Business Law Today Cengage 11th Edition Chapter 2

Flashcard maker : Lily Taylor
Judicial Review
Process by which a court decides on the constitutionality of legislative enactments and actions of the executive branch.
Jurisdiction
The authority of a court to hear and decide a specific case.
Long Arm Statute
A state statute that permits a state to exercise jurisdiction over nonresident defendants.
Probate Court
A state court of limited jurisdiction that conducts proceedings relating to the settlement of deceased persons estate.
Bankruptcy Court
A federal court limited jurisdiction that handles only bankruptcy proceedings, which are governed by federal bankruptcy law.
Federal Question
Question that pertains to the U.S. constitution, an act of congress, or a treaty and provides a basis for federal jurisdiction in a case.
Diversity of Citizenship
Basis for federal court jurisdiction over a lawsuit between citizens of different states or a lawsuit involving a U.S. citizen and a citizen of a different country.
Concurrent Jurisdiction
Jurisdiction that exists when two different courts have the power to hear a case.
Exclusive Jurisdiction
Jurisdiction that exists when a case can be heard only in a particular court or type of court.
Venue
The geographic district in which a legal action is tried and from which the jury is selected.
Standing to Sue
The legal requirement that an individual must sufficient stake in a controversy before he or she can bring a lawsuit.
Justiciable Controversy
A controversy that is not hypothetical or academic but real and substantial; a requirement that must be satisfied before a court will hear a case.
Small Claims Court
A special court in which parties can litigate small claims without an attorney.
Question of Fact
In a lawsuit, an issue that involves only disputed facts, and not what the law is on a given point
Question of Law
In a lawsuit, an issue involving the application or interpretation of a law
Writ of Certiorari
A writ from a higher court asking a lower court for the record of a case.
Rule of Four
A rule of the united states Supreme Court under which the court will not issue a writ of certiorari unless at least four justices approve of the decision to issue to writ.
Litigation
The process of resolving a dispute through the court system.
Pleadings
Statements by plaintiff and the defendant that detail the facts, charges, and defense of a case.
Complaint
The pleading made by a plaintiff alleging wrongdoing on the part of the defendant. When filed with a court, the complaint initiates a lawsuit.
Service of Process
The delivery of the complaint and summons to a defendant.
Summons
Document informing a defendant that a legal action has been commenced against her or him and that the defendant must appear in court on a certain date to answer the plaintiffs claim.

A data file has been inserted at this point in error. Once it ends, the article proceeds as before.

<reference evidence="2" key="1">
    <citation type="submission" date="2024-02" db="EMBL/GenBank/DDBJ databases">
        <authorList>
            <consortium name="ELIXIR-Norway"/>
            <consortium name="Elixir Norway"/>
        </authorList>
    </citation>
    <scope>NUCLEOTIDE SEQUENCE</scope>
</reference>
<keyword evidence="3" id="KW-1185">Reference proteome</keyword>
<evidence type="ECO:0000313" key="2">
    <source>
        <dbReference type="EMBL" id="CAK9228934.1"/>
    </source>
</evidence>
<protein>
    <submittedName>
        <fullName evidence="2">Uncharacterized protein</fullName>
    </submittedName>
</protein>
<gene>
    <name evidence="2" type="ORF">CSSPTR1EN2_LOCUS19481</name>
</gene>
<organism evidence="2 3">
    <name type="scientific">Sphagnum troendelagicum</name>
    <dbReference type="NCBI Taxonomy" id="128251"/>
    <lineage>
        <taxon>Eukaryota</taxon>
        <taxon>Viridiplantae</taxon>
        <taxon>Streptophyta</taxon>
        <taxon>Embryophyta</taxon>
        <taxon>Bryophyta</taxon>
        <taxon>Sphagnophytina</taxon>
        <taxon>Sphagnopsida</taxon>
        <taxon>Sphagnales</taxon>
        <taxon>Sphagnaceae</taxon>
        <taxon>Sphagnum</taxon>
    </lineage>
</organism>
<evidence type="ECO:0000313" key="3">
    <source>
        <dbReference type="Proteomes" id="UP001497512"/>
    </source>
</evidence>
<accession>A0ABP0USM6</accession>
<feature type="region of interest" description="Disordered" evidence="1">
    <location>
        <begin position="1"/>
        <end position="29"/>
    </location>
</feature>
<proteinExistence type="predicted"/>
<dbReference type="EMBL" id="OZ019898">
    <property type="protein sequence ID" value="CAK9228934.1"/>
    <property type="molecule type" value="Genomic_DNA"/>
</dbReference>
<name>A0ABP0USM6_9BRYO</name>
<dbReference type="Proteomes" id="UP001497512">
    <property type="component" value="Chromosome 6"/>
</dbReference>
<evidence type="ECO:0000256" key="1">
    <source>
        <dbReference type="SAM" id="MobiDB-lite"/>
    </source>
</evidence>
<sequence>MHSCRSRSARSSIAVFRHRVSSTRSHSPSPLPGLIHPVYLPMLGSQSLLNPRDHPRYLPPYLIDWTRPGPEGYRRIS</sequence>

Default Judgement
A judgement entered by a court against a defendant who has failed to appear in court to answer or defend against the plaintiffs claim.
Answer
Procedurally, a defendant’s response to plaintiffs the complaint.
Counterclaim
Claim made by a defendant in a civil lawsuit against the plaintiff. In effect, the defendant is suing the plaintiff.
Reply
Procedurally, a plaintiff’s response to a defendants answer.
Motion to Dismiss
Pleading in which a defendant admits the facts as alleged by the plaintiff but asserts that the plaintiffs claim to state a cause of action has no basis in law.
Motion for Judgment on the Pleadings
A motion by either party to a lawsuit at the close of the pleading requesting the court to decide the issue solely on the pleadings without proceeding to trial. The motion will be granted only if no facts are in dispute.
Motion for Summary Judgement
A motion requesting the court to enter a judgment without proceeding to trial. The motion can be based on evidence outside the pleadings and will be granted only if no facts are in dispute.
Discovery
A method by which the opposing parties obtain information from each other to prepare for trial.
Deposition
The testimony of a party to a lawsuit or a witness taken under oath before a trial.
Interrogatories
A series of written questions for which written answers are prepared by a party to a lawsuit, usually with the assistance of the party’s attorney, and then signed under oath.
E-Evidence
A type of evidence that consists of computer-generated or electronically recorded information
Metadata
Data that are automatically recorded by electronic devices and provide information about who created a file and when, and who accessed, modified, or transmitted the file on their hard drives. Can be described as data about data.

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